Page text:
Some people followed Jesus for the miracles He performed and to get their needs met (John 6:2, 26). Some simply saw Him as the carpenter’s son (Matthew 13:55–58), and others expected Him to be their political leader (Luke 19:37–38). Some thought of Him as a great teacher (Matthew 7:28–29), while others quit following Him because His teaching was hard to understand (John 6:66).
Jesus still doesn’t always meet our expectations of Him. Yet He is so much more than we can imagine. He’s the provider of eternal life (vv. 47–48). He is good and wise; and He loves, forgives, stays close, and brings us comfort. May we find rest in Jesus as He is and keep following Him.
Elizabeth struggled for a long time with drug addiction, and when she recovered wanted to help others in return. So she started writing notes and anonymously placing them throughout her city. Elizabeth tucks these notes under car windshield wipers and tacks them on poles in parks. She used to look for signs of hope; now she leaves them for others to find. One of her notes concluded with these words: “Much love. Hope sent.”
Hope with love—that’s what Jesus gives. He brings us His love with each new day and strengthens us with that hope. His love is not rationed out to us drop by drop but flows out of His heart freely and is poured lavishly into ours: “We know how dearly God loves us, because he has given us the Holy Spirit to fill our hearts with his love” (Romans 5:5
Are you looking for signs of hope? The Lord gives hope with love through inviting us to grow in a relationship with Him. Our hope for a fulfilling life is anchored in His unfailing love.
My coworker Tom keeps an 8” by 12” glass cross on his desk. His friend Phil, who like Tom is a cancer survivor, gave it to him to help him look at everything “through the cross.” The glass cross is a constant reminder of God’s love and good purposes for him.
That’s a challenging idea for all believers in Jesus, especially during difficult times. It’s much easier to focus on our problems than on God’s love.
The apostle Paul’s life was certainly an example of a cross-shaped perspective. He described himself in times of suffering as being “persecuted, but not abandoned; struck down, but not destroyed” (2 Corinthians 4:9). He believed that in the hard times, God is at work, “achieving for us an eternal glory that far outweighs them all. So we fix our eyes not on what is seen, but on what is unseen” (vv. 17–18).
To “fix our eyes . . . on what is unseen” doesn’t mean we minimize the problems. Paul Barnett, in his commentary on this passage, explains, “There is to be confidence, based on the certainty of God’s purposes for [us] . . . . On the other hand, there is the sober recognition that we groan with hope mingled with pain.”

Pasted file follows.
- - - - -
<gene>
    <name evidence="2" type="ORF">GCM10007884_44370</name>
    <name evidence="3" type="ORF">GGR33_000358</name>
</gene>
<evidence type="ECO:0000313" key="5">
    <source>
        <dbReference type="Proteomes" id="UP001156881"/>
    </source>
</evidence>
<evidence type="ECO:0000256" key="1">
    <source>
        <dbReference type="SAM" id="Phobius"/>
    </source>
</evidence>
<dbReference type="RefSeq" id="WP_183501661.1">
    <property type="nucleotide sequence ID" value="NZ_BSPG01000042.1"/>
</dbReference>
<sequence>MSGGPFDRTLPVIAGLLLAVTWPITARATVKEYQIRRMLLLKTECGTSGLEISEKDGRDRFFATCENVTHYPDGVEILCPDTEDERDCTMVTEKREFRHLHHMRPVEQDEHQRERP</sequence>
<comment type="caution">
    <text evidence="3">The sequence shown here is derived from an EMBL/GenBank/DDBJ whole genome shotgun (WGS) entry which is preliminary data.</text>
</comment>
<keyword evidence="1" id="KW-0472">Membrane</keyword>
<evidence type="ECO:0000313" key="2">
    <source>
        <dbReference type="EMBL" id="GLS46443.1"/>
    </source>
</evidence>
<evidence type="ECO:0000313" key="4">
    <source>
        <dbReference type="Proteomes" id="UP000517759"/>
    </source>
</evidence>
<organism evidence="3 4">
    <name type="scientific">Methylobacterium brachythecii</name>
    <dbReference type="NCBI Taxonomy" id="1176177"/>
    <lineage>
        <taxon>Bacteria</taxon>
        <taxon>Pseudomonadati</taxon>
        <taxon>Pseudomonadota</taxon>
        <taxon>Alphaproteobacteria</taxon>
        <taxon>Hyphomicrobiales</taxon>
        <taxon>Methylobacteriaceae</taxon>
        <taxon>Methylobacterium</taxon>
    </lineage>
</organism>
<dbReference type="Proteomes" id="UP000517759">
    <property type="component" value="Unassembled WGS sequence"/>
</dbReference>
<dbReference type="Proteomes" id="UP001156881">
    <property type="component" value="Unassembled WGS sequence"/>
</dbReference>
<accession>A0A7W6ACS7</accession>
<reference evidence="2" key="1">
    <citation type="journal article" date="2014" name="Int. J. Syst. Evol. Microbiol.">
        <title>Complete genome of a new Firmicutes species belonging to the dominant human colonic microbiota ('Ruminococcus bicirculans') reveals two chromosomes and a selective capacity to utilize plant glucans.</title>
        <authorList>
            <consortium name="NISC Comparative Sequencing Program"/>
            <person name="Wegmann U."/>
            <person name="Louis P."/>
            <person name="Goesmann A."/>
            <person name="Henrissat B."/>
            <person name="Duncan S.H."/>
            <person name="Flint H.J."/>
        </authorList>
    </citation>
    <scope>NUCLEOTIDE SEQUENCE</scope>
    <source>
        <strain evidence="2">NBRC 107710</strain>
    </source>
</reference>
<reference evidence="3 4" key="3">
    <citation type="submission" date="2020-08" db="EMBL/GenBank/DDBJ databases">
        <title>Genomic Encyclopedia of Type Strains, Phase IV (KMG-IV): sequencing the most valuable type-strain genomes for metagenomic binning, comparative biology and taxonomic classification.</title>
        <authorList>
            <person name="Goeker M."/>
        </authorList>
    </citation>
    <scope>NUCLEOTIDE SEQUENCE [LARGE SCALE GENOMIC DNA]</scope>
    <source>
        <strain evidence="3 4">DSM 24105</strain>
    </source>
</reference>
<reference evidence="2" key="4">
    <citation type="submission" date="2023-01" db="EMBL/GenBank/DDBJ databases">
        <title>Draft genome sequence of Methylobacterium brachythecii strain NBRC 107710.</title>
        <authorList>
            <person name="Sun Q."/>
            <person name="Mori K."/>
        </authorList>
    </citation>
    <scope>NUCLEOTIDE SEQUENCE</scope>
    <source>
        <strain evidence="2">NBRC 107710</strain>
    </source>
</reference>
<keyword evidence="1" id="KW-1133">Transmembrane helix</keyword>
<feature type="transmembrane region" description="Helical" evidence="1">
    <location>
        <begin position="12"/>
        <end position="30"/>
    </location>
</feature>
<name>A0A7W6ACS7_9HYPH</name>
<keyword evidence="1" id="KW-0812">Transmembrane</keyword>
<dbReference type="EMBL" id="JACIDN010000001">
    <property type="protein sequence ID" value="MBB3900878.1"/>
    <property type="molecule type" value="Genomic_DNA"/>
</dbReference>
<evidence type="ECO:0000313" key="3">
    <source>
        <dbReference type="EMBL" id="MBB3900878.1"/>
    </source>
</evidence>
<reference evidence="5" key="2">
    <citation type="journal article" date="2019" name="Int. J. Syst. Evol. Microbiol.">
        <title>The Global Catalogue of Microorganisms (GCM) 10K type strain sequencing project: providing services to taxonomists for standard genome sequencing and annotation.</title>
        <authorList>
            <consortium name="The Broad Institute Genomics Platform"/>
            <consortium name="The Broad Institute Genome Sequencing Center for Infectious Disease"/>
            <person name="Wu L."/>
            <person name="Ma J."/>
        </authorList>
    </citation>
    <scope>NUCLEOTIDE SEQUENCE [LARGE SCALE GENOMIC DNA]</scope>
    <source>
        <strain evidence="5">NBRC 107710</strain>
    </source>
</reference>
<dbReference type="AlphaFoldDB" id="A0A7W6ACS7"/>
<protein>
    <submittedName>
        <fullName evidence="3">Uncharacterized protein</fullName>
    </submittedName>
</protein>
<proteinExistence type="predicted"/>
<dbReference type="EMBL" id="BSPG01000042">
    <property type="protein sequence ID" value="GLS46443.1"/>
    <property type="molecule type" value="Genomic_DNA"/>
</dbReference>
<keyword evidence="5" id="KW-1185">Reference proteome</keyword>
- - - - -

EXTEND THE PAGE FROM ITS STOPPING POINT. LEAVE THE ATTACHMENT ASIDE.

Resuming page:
Jesus gave His life for us. His love is deep and sacrificial. As we look at life “through the cross,” we see His love and faithfulness. And our trust in Him grows.
Rima, a Syrian woman who had recently moved to the United States, tried to explain to her tutor with hand motions and limited English why she was upset. Tears trickled down her cheeks as she held up a beautifully arranged platter of fatayer (meat, cheese, and spinach pies) that she had made. Then she said, “One man,” and made a swishing sound as she pointed from the door to the living room and then back to the door. The tutor pieced together that several people from a nearby church were supposed to visit Rima and her family and bring Christmas gifts. But only one man had shown up. He had hurried in, dropped off the box of presents, and rushed out. He was busy taking care of a responsibility, while she and her family were lonely and longed for community and to share their fatayer with new friends.
Taking time for people is what Jesus was all about. He attended dinner parties, taught crowds, and took time for interaction with individuals. He even invited Himself to one man’s house. Zacchaeus, a tax collector, climbed a tree to see Him, and when Jesus looked up, He said, “Come down immediately. I must stay at your house today” (Luke 19:1–9). And Zacchaeus’s life was changed forever.
Because of other responsibilities, we won’t always be able to spend the time. But when we do, we have a wonderful privilege of being with others and watching the Lord work through us.
The young man fidgeted as he sat down for his flight. His eyes darted back and forth to the aircraft windows. Then he closed his eyes and breathed deeply, trying to calm himself—but it didn’t work. As the plane took off, he slowly rocked back and forth. An older woman across the aisle from him put her hand on his arm and gently engaged him in conversation to divert his attention from his stress. “What’s your name?” “Where are you from?” “We’re going to be okay,” and “You’re doing well” were a few things she whispered. She could have been irritated with him or ignored him. But she chose a touch and a few words. Little things. When they landed three hours later, he said, “Thank you so much for helping me.”
Such beautiful pictures of tenderheartedness can be hard to find. Kindness does not come naturally to many of us; our primary concern is often ourselves. But when the apostle Paul urged, “Be kind and compassionate to one another” (Ephesians 4:32), he was not saying it all depends on us. After we’ve been given a new life by our faith in Jesus, the Spirit begins a transformation. Kindness is the ongoing work of the Spirit renewing our thoughts and attitudes (v. 23).
The God of compassion is at work in our hearts, allowing us in turn to touch others’ lives by reaching out and whispering words of encouragement.